Urology is a very interesting profession, with each day presenting new challenges. We educate patients on living healthy lives, achieving their goals and making informed decisions. The level of engagement with patients is just amazing. We get to know our patients, gain their trust and build enduring relationships with them. It is greatly satisfying to just be there for a person who is suffering but feeling embarrassed to discuss his condition. Then to be able to help him open up, discuss the symptoms freely and find relief just brings incredible joy. As a urologist, I am proud of my specialized role and am deeply contented, satisfied and fulfilled as a person.

Why Advanced Urology Institute

Advanced Urology Institute is a pool of like-minded and experienced professionals working through a collaborative, multidisciplinary, patient-centered approach to deliver the best possible care to patients. Our job is not merely to diagnose and treat, but also to help people be proactive and take control of their lives. We consider the different patient needs, offer tailored consultations and treatments, and are always there for our patients. I love working at AUI because it offers the best opportunity for me to serve my country through timely, safe and effective urological care to its citizens. For more information on urological services offered at AUI, visit the “Advanced Urology Institute” site.

Christopher Sherman Becoming a Urologist

To help a patient overcome an agonizing and upsetting condition brings extraordinary joy. That is the special kind of joy that this profession brings. As a urologist, patients come to you when they are at their worst, trust you with secrets they probably share with no other and put their faith in your ability to find safe and effective solutions for their problems. So whether it is the embarrassing urine leaks, difficulty getting an erection or a devastating genitourinary cancer, you are placed in a position to fix the problem and put a smile on the face of a trusting patient. It is a unique position, but one that brings amazing fulfillment and satisfaction.

The Long Path

Right from childhood, I have had a knack for helping people rise above their limitations. As a native of Florida’s Coral Springs I was often surrounded by people with various medical conditions who had few physicians to attend to them. I made up my mind early that I would pursue medicine to be able to make an impact on these lives. I got my undergraduate degree in health science at the University of Florida, then moved to the College of Medicine, Florida State University, for my medical school degree. After that I took a one-year general surgery training followed by a four-year urology residency at the University of Louisville in Kentucky.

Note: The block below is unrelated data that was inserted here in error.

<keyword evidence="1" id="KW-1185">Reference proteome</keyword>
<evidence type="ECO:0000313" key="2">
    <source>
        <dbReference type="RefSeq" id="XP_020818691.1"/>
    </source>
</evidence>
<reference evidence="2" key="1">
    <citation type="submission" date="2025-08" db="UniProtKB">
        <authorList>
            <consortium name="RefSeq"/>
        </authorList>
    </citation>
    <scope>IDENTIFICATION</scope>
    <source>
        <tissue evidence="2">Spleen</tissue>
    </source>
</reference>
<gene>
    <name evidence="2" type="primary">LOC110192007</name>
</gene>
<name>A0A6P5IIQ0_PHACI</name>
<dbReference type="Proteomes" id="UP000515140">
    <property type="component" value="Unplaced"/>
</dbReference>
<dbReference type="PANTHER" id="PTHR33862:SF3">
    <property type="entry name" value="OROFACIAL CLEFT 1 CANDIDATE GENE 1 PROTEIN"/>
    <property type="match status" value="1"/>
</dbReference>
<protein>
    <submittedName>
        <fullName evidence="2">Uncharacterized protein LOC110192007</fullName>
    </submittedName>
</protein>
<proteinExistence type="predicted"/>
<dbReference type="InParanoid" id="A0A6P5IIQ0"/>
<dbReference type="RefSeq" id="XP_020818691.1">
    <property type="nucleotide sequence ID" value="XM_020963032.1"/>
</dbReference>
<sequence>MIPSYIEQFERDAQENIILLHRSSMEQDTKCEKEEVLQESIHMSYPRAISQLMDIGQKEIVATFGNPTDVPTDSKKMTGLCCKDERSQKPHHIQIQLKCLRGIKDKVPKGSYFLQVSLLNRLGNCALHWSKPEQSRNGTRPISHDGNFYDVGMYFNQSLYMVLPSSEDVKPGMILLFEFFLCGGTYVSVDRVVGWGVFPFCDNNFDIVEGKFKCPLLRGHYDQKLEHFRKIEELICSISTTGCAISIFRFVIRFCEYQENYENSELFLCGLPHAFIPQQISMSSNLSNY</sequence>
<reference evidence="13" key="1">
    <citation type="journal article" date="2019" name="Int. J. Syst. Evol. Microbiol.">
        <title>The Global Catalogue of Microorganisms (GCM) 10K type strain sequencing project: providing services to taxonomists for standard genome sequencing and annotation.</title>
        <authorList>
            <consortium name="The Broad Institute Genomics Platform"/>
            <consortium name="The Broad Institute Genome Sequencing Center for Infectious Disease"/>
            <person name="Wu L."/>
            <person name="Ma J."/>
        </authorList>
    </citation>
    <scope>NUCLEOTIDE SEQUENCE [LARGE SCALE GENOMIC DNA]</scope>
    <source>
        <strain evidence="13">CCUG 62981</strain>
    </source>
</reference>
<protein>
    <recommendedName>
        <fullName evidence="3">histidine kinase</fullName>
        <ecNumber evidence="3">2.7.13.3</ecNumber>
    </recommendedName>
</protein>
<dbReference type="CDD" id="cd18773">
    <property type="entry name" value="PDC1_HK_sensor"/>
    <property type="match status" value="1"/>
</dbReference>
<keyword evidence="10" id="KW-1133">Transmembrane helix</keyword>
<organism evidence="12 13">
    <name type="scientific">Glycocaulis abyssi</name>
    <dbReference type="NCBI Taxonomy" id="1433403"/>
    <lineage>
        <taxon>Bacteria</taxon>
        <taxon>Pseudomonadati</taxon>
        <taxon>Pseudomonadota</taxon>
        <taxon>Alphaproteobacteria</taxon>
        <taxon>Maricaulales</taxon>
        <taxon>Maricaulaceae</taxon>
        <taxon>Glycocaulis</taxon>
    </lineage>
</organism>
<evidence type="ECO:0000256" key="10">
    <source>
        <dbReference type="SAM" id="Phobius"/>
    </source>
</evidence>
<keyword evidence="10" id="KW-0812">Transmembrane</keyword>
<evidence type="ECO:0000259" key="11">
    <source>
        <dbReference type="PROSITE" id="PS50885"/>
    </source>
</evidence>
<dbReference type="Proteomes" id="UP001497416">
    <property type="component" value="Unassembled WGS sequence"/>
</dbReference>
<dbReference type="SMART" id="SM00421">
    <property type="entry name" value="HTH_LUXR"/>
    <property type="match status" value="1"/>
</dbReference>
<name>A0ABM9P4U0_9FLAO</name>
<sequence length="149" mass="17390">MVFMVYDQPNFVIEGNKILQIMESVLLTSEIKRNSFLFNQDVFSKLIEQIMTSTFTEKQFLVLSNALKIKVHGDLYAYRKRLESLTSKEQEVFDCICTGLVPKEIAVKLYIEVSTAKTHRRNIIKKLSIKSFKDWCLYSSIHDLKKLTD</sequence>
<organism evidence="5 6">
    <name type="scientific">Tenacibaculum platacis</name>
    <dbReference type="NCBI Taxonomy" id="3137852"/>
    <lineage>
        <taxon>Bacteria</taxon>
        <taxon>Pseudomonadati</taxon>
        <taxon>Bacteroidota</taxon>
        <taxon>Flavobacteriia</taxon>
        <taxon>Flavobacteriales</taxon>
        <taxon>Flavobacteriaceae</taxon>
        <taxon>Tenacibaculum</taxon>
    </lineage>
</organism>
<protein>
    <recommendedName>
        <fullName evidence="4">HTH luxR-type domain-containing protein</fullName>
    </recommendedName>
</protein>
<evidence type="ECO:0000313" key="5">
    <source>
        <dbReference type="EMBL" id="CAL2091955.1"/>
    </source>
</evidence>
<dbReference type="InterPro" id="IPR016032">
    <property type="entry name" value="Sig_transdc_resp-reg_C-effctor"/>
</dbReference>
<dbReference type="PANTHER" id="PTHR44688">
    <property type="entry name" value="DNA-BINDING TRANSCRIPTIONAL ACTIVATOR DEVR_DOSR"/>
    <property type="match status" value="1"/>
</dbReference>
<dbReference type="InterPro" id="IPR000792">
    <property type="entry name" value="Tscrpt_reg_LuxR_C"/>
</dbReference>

Areas of Expertise

During my training, I became interested in medical technology and in advanced medical procedures. I not only honed my skills in minimally invasive techniques and robot-assisted surgery, but also mastered a number of specialized procedures such as laser surgery for BPH, Botox therapy for overactive bladder, interstim therapy for underactive and overactive bladder, and urethral slings for voiding dysfunction. Through my expertise as a urologist, I have been able to achieve my life’s dream of re-igniting the desire and joy to live in people facing their most uncomfortable, painful or lowest moments. As a urologist, I always feel a sense of peace and fulfillment after making a positive change in the life of a patient.

Job Satisfaction

As urologists, we work for long hours and often face stressful situations. But we take pride in our capacity to persevere and consistently deliver safe, timely and effective treatments. In fact, the challenges just help bring out the best in us and make our job even more interesting. We understand that to have the opportunity to help the sick is very rewarding. We also get to know our patients, win their trust and establish very close relationships. It is so satisfying to take care of patients and be able to make a difference in their lives.

Why Advanced Urology Institute

Every urologist yearns for a workplace that can bring out the best of their skills, talents and experiences and enable them to offer the best possible care. At Advanced Urology Institute, all administrative work has been centralized, allowing physicians to have enough time, tools and drive to collaborate, research, innovate and give the best possible care to their patients. AUI enables us to be in the company of other skilled, passionate, hard-working and creative people, making it easier for us to perform at our best and to take our careers to whatever heights we imagine. At AUI, urologists are living their dreams! For more information, visit the “Advanced Urology Institute” site.